Tent, rv, cabins, chalets, hotel all in one place. Restaurant on premises along with a camp store. Many hiking trails, water falls, close to Little River Canyon. Beautiful all year long.
Stayed here in mid July with family and had a great time! Sites are spread out and the campground is very large. Bathhouses are conveniently located and clean. Sites are level and most are back in. Dump station and trash drop off at exit of campground. Large store with everything you’d need at entrance which also offers a canopy tree rope course thing wayyyy up in the trees. Other than that, not too much to do at the campground, mainly just a hub for going to the state park and falls. Some trails are on site and were nice to explore, however. Would definitely come back to this campground.
Nice park with great hiking. Scenic waterfalls and nice bike trails.
Desoto State Park is on top of Lookout Mountain about 8 miles northeast of Fort Payne, In Northeast Alabama. DeSoto Falls - also part of DeSoto State Park - is located about 7 miles north of the park near Mentone, Alabama. The Campground has 94 full-hookup tent and RV sites. Most are Back-In Sites, with a few Pull-Thru. All sites have water, & electric, and sewer. They are about 16 feet by 60 feet deep with 50/30 Amp Service, Cable TV. There are picnic tables and Grills on each site. There are two large bathroom/shower buildings with coin-operated laundry. There is a Wi-fi hotspots at each bathhouse (wifi does not reach to every campsite) There are also Primitive Camping sites for tents as well as two back country campsites with shelters. Along with camping, Kayaking, fishing, hiking, biking, cycling, rappelling, bouldering and picnicking are popular.
Desoto State Park campground is located about 15 miles from Fort Payne Alabama. Nice spacious sites some gravel and not very level. But all asphalt sites that are pulled through are pretty much level. Bathrooms wash houses and laundry rooms were very clean. Would stay here again if nothing more than just to hike the trails. Plenty of Falls to see.
Upon pulling into the office area to get my tent spot.The nice woman at the counter was very nice and informative and good with explaining exactly how to get where I needed to go what I can do and any questions I had.She explained that the primitive Campground do have a bathroom/outhouse but you had to use a special code to get into the other part of the campground if you wanted to use the showers which were available to me. There is really so many things to do at this campground! they have a pool. you can swim in the river a gorgeous waterfalls rent kayaks and also a zip line adventure. Need I forget the multiple miles of hiking and mountain bike trails. Our camping spot was pretty quiet for the most part later on things started getting a little more lively but ended at a nice time to get some decent sleep throughout the night. I brought my dogs and everybody around us and that I met were more than happy to have them there I didn’t feel as if they were a nuisance by no means. I’m sure I left some stuff out you should do some research on your own definitely will be going back. PS the video may not be the best my first one I am going to work on it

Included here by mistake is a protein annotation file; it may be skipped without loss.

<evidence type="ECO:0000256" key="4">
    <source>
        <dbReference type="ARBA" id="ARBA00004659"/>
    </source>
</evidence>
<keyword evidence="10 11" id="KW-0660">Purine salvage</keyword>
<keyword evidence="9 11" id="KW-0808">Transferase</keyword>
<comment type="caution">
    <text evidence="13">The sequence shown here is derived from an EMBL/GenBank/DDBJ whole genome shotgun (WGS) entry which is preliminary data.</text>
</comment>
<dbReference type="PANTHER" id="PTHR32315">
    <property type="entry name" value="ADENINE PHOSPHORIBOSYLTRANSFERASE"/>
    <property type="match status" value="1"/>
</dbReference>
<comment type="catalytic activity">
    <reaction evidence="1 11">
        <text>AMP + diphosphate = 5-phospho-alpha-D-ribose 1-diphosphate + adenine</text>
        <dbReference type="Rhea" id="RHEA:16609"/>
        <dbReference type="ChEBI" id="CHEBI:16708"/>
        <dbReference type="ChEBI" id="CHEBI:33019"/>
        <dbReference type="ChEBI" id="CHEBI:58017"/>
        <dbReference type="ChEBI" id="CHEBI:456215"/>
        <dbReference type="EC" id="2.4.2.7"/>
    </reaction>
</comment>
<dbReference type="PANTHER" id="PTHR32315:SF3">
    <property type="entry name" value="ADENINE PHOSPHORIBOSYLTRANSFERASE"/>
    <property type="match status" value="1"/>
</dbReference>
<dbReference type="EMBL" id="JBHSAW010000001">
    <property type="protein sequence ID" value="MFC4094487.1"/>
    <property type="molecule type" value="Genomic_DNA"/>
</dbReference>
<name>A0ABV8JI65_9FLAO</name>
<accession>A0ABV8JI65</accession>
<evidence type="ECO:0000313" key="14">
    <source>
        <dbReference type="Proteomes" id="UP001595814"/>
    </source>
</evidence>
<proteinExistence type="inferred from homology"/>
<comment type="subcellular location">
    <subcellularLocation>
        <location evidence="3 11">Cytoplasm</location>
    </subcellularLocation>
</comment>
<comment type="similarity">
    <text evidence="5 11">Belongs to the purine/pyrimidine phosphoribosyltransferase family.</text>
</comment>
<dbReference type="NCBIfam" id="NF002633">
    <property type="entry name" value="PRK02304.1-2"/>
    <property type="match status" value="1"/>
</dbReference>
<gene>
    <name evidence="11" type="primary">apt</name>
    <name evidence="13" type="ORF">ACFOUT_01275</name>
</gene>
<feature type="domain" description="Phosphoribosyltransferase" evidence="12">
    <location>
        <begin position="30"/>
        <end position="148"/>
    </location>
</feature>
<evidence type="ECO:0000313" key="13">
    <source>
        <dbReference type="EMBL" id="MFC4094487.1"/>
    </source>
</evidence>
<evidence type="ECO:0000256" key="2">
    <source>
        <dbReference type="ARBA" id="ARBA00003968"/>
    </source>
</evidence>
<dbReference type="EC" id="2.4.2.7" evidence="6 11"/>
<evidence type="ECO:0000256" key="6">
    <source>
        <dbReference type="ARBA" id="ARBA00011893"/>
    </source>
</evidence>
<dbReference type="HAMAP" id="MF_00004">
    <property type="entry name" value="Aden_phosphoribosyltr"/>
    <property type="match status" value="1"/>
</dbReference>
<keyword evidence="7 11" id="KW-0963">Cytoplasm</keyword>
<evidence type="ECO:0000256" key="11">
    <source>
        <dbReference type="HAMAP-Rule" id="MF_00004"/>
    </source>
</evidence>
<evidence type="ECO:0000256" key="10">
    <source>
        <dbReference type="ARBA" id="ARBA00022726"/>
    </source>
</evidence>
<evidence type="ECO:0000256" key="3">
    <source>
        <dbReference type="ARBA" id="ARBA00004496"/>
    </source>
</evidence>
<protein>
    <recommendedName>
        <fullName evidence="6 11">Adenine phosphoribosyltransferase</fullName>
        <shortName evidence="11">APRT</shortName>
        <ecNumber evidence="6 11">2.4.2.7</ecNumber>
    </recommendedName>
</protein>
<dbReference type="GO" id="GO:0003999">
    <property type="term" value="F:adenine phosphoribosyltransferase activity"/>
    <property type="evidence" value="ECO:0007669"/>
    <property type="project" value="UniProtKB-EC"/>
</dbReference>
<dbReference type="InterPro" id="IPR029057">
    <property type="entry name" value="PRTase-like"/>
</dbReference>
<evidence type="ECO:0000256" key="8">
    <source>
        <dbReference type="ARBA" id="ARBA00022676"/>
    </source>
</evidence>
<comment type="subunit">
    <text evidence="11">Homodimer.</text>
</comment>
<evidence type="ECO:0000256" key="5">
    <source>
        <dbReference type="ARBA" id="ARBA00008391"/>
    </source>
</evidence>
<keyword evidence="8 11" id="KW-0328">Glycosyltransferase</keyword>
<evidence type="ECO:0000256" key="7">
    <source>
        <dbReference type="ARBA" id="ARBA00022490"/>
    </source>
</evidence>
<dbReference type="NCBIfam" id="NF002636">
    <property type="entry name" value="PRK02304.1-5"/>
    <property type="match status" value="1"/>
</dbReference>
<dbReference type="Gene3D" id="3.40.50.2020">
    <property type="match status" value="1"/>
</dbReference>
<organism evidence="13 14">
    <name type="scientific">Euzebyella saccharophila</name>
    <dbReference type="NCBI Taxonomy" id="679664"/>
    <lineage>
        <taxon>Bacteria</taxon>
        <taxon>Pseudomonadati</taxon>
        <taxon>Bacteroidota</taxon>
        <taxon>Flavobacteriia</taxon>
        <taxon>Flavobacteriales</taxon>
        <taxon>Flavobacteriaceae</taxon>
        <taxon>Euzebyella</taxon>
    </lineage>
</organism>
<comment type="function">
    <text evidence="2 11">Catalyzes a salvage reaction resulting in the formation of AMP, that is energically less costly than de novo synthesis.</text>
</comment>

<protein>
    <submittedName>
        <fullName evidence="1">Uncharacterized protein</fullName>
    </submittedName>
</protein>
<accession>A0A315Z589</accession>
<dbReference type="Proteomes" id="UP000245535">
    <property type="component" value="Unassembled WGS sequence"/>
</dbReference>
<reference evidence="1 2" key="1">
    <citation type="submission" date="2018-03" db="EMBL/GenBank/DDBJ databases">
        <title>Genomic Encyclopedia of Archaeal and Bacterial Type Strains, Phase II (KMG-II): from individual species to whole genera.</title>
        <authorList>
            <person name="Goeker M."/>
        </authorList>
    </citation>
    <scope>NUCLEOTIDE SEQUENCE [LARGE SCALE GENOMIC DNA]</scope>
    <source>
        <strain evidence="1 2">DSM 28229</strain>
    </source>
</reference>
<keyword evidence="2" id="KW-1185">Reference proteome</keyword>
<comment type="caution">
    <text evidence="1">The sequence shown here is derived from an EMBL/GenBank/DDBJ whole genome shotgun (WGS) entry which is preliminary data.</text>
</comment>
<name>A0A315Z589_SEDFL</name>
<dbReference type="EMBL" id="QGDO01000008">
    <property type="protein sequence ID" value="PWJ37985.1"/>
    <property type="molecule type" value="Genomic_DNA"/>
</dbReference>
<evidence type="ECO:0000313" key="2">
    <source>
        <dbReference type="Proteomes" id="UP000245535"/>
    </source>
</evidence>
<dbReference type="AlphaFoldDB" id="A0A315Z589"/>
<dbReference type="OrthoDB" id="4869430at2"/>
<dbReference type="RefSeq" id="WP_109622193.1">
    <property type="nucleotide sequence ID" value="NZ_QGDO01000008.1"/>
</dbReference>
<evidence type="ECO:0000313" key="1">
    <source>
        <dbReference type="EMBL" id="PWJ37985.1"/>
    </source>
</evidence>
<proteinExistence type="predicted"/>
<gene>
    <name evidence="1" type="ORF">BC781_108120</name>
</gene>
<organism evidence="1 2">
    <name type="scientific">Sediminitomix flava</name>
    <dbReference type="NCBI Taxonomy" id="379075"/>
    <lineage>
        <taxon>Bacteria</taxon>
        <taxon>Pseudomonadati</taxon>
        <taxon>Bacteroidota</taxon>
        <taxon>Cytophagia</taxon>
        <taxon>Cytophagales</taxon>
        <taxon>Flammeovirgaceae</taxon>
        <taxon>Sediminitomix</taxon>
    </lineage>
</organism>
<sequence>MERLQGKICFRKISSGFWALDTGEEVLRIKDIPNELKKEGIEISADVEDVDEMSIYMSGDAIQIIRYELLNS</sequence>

We camped here for a few nights last month. The campground was perfect. Clean, large sites, well organized. Lots of trails and a lot to do in the area. Desoto falls was great. We hiked Cloudlands Canyon State Park. We drove the Little River Canyon Preserve. Great area to camp!
Quiet, relaxing campground with plenty of space between sites. Lots of trails to get out and enjoy. A short drive to Desoto Falls and to Mentone Farmers Market is a must.
Nice campground and great hiking. Not really close to water, but the trails here are great. The upper circle is very shaded and mostly level spots but its on the hill side. The lower circle is very flat but not as shaded. The place is really nice and lots of space on most sites. Well maintained but the general store had almost nothing except candy and soda. Will definitely be back, but bring what you need.